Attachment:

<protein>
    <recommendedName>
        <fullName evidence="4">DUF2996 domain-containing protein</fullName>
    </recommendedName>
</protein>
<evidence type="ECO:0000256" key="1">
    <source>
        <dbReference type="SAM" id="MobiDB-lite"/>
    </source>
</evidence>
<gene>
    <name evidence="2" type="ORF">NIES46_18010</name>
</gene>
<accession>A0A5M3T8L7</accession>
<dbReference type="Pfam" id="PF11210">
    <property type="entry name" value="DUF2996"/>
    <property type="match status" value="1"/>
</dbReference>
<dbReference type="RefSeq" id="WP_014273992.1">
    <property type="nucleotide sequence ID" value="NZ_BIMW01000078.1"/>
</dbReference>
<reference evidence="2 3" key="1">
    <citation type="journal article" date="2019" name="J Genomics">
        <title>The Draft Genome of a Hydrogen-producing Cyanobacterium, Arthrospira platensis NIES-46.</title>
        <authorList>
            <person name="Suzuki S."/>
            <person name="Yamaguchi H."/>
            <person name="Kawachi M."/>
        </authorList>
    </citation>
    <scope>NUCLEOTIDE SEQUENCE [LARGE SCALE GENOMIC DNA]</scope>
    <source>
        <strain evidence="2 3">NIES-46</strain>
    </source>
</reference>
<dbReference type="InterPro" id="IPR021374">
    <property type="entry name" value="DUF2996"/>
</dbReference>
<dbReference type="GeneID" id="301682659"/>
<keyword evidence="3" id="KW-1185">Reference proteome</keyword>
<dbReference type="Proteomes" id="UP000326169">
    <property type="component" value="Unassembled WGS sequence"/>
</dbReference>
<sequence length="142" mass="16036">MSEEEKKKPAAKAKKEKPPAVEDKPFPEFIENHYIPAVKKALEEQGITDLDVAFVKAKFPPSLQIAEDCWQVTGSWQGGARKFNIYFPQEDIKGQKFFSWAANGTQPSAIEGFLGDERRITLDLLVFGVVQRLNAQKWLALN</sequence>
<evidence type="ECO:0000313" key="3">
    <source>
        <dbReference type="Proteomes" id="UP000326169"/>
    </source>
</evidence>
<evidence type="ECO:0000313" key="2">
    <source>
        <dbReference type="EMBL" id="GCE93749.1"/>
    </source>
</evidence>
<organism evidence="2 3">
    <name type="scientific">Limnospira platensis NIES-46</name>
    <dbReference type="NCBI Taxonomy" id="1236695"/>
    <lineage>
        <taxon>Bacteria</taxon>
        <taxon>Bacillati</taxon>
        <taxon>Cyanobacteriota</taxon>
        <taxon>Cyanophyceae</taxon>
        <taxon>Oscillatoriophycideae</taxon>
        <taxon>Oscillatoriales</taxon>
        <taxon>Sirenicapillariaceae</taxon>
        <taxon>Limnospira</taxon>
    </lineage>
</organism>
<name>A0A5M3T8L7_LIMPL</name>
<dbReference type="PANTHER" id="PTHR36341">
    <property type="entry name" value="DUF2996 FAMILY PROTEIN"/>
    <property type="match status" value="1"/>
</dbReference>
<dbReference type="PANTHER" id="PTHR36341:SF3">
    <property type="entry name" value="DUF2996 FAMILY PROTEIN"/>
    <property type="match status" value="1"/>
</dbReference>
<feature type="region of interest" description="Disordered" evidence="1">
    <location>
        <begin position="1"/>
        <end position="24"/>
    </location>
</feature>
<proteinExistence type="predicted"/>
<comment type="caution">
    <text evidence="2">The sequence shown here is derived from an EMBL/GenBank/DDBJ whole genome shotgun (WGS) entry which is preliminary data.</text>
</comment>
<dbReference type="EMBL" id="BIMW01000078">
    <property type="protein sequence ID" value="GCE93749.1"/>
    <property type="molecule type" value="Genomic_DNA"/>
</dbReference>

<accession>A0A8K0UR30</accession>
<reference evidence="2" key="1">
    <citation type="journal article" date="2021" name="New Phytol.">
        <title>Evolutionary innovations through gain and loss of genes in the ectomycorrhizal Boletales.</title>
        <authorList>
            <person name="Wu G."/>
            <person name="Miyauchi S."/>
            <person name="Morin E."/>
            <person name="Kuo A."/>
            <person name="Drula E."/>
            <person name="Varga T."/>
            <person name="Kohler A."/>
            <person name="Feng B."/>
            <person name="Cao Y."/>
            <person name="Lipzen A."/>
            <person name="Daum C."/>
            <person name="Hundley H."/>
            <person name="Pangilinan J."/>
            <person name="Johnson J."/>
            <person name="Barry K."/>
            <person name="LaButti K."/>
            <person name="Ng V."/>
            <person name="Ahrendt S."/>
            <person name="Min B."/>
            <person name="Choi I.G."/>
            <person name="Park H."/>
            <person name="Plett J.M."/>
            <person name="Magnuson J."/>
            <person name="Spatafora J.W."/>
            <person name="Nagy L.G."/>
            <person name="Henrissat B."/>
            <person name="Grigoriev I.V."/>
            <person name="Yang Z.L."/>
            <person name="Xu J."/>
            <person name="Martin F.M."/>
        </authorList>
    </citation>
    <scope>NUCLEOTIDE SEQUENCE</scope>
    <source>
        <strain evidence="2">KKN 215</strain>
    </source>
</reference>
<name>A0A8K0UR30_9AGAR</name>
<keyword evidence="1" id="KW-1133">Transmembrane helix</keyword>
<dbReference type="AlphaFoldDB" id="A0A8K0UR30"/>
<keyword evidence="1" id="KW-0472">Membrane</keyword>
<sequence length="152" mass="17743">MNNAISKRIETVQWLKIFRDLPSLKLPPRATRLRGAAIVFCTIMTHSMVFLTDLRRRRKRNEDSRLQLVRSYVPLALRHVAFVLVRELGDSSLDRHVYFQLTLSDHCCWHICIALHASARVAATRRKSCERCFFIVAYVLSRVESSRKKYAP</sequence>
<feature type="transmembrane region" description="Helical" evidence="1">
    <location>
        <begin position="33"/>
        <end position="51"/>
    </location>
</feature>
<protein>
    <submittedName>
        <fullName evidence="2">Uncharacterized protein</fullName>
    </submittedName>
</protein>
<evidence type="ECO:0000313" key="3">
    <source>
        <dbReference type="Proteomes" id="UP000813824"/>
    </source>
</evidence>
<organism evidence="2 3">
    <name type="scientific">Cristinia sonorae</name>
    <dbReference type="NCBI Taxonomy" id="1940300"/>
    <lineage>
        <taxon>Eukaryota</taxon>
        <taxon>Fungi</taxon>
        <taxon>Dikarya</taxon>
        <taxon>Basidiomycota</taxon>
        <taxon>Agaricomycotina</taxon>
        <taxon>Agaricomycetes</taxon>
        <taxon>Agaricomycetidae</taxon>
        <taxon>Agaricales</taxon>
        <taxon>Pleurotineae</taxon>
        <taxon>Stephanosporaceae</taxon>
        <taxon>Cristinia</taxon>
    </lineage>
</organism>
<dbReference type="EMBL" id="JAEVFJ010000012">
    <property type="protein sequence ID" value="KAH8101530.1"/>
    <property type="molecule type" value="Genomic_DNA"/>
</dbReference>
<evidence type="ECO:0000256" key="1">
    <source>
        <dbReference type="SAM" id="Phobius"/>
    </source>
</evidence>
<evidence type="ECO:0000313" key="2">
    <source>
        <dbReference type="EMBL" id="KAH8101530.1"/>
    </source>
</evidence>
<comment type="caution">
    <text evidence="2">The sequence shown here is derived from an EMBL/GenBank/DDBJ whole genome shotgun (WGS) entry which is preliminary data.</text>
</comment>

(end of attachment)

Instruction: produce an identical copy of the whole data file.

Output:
<protein>
    <recommendedName>
        <fullName evidence="4">DUF2996 domain-containing protein</fullName>
    </recommendedName>
</protein>
<evidence type="ECO:0000256" key="1">
    <source>
        <dbReference type="SAM" id="MobiDB-lite"/>
    </source>
</evidence>
<gene>
    <name evidence="2" type="ORF">NIES46_18010</name>
</gene>
<accession>A0A5M3T8L7</accession>
<dbReference type="Pfam" id="PF11210">
    <property type="entry name" value="DUF2996"/>
    <property type="match status" value="1"/>
</dbReference>
<dbReference type="RefSeq" id="WP_014273992.1">
    <property type="nucleotide sequence ID" value="NZ_BIMW01000078.1"/>
</dbReference>
<reference evidence="2 3" key="1">
    <citation type="journal article" date="2019" name="J Genomics">
        <title>The Draft Genome of a Hydrogen-producing Cyanobacterium, Arthrospira platensis NIES-46.</title>
        <authorList>
            <person name="Suzuki S."/>
            <person name="Yamaguchi H."/>
            <person name="Kawachi M."/>
        </authorList>
    </citation>
    <scope>NUCLEOTIDE SEQUENCE [LARGE SCALE GENOMIC DNA]</scope>
    <source>
        <strain evidence="2 3">NIES-46</strain>
    </source>
</reference>
<dbReference type="InterPro" id="IPR021374">
    <property type="entry name" value="DUF2996"/>
</dbReference>
<dbReference type="GeneID" id="301682659"/>
<keyword evidence="3" id="KW-1185">Reference proteome</keyword>
<dbReference type="Proteomes" id="UP000326169">
    <property type="component" value="Unassembled WGS sequence"/>
</dbReference>
<sequence length="142" mass="16036">MSEEEKKKPAAKAKKEKPPAVEDKPFPEFIENHYIPAVKKALEEQGITDLDVAFVKAKFPPSLQIAEDCWQVTGSWQGGARKFNIYFPQEDIKGQKFFSWAANGTQPSAIEGFLGDERRITLDLLVFGVVQRLNAQKWLALN</sequence>
<evidence type="ECO:0000313" key="3">
    <source>
        <dbReference type="Proteomes" id="UP000326169"/>
    </source>
</evidence>
<evidence type="ECO:0000313" key="2">
    <source>
        <dbReference type="EMBL" id="GCE93749.1"/>
    </source>
</evidence>
<organism evidence="2 3">
    <name type="scientific">Limnospira platensis NIES-46</name>
    <dbReference type="NCBI Taxonomy" id="1236695"/>
    <lineage>
        <taxon>Bacteria</taxon>
        <taxon>Bacillati</taxon>
        <taxon>Cyanobacteriota</taxon>
        <taxon>Cyanophyceae</taxon>
        <taxon>Oscillatoriophycideae</taxon>
        <taxon>Oscillatoriales</taxon>
        <taxon>Sirenicapillariaceae</taxon>
        <taxon>Limnospira</taxon>
    </lineage>
</organism>
<name>A0A5M3T8L7_LIMPL</name>
<dbReference type="PANTHER" id="PTHR36341">
    <property type="entry name" value="DUF2996 FAMILY PROTEIN"/>
    <property type="match status" value="1"/>
</dbReference>
<dbReference type="PANTHER" id="PTHR36341:SF3">
    <property type="entry name" value="DUF2996 FAMILY PROTEIN"/>
    <property type="match status" value="1"/>
</dbReference>
<feature type="region of interest" description="Disordered" evidence="1">
    <location>
        <begin position="1"/>
        <end position="24"/>
    </location>
</feature>
<proteinExistence type="predicted"/>
<comment type="caution">
    <text evidence="2">The sequence shown here is derived from an EMBL/GenBank/DDBJ whole genome shotgun (WGS) entry which is preliminary data.</text>
</comment>
<dbReference type="EMBL" id="BIMW01000078">
    <property type="protein sequence ID" value="GCE93749.1"/>
    <property type="molecule type" value="Genomic_DNA"/>
</dbReference>

<accession>A0A8K0UR30</accession>
<reference evidence="2" key="1">
    <citation type="journal article" date="2021" name="New Phytol.">
        <title>Evolutionary innovations through gain and loss of genes in the ectomycorrhizal Boletales.</title>
        <authorList>
            <person name="Wu G."/>
            <person name="Miyauchi S."/>
            <person name="Morin E."/>
            <person name="Kuo A."/>
            <person name="Drula E."/>
            <person name="Varga T."/>
            <person name="Kohler A."/>
            <person name="Feng B."/>
            <person name="Cao Y."/>
            <person name="Lipzen A."/>
            <person name="Daum C."/>
            <person name="Hundley H."/>
            <person name="Pangilinan J."/>
            <person name="Johnson J."/>
            <person name="Barry K."/>
            <person name="LaButti K."/>
            <person name="Ng V."/>
            <person name="Ahrendt S."/>
            <person name="Min B."/>
            <person name="Choi I.G."/>
            <person name="Park H."/>
            <person name="Plett J.M."/>
            <person name="Magnuson J."/>
            <person name="Spatafora J.W."/>
            <person name="Nagy L.G."/>
            <person name="Henrissat B."/>
            <person name="Grigoriev I.V."/>
            <person name="Yang Z.L."/>
            <person name="Xu J."/>
            <person name="Martin F.M."/>
        </authorList>
    </citation>
    <scope>NUCLEOTIDE SEQUENCE</scope>
    <source>
        <strain evidence="2">KKN 215</strain>
    </source>
</reference>
<name>A0A8K0UR30_9AGAR</name>
<keyword evidence="1" id="KW-1133">Transmembrane helix</keyword>
<dbReference type="AlphaFoldDB" id="A0A8K0UR30"/>
<keyword evidence="1" id="KW-0472">Membrane</keyword>
<sequence length="152" mass="17743">MNNAISKRIETVQWLKIFRDLPSLKLPPRATRLRGAAIVFCTIMTHSMVFLTDLRRRRKRNEDSRLQLVRSYVPLALRHVAFVLVRELGDSSLDRHVYFQLTLSDHCCWHICIALHASARVAATRRKSCERCFFIVAYVLSRVESSRKKYAP</sequence>
<feature type="transmembrane region" description="Helical" evidence="1">
    <location>
        <begin position="33"/>
        <end position="51"/>
    </location>
</feature>
<protein>
    <submittedName>
        <fullName evidence="2">Uncharacterized protein</fullName>
    </submittedName>
</protein>
<evidence type="ECO:0000313" key="3">
    <source>
        <dbReference type="Proteomes" id="UP000813824"/>
    </source>
</evidence>
<organism evidence="2 3">
    <name type="scientific">Cristinia sonorae</name>
    <dbReference type="NCBI Taxonomy" id="1940300"/>
    <lineage>
        <taxon>Eukaryota</taxon>
        <taxon>Fungi</taxon>
        <taxon>Dikarya</taxon>
        <taxon>Basidiomycota</taxon>
        <taxon>Agaricomycotina</taxon>
        <taxon>Agaricomycetes</taxon>
        <taxon>Agaricomycetidae</taxon>
        <taxon>Agaricales</taxon>
        <taxon>Pleurotineae</taxon>
        <taxon>Stephanosporaceae</taxon>
        <taxon>Cristinia</taxon>
    </lineage>
</organism>
<dbReference type="EMBL" id="JAEVFJ010000012">
    <property type="protein sequence ID" value="KAH8101530.1"/>
    <property type="molecule type" value="Genomic_DNA"/>
</dbReference>
<evidence type="ECO:0000256" key="1">
    <source>
        <dbReference type="SAM" id="Phobius"/>
    </source>
</evidence>
<evidence type="ECO:0000313" key="2">
    <source>
        <dbReference type="EMBL" id="KAH8101530.1"/>
    </source>
</evidence>
<comment type="caution">
    <text evidence="2">The sequence shown here is derived from an EMBL/GenBank/DDBJ whole genome shotgun (WGS) entry which is preliminary data.</text>
</comment>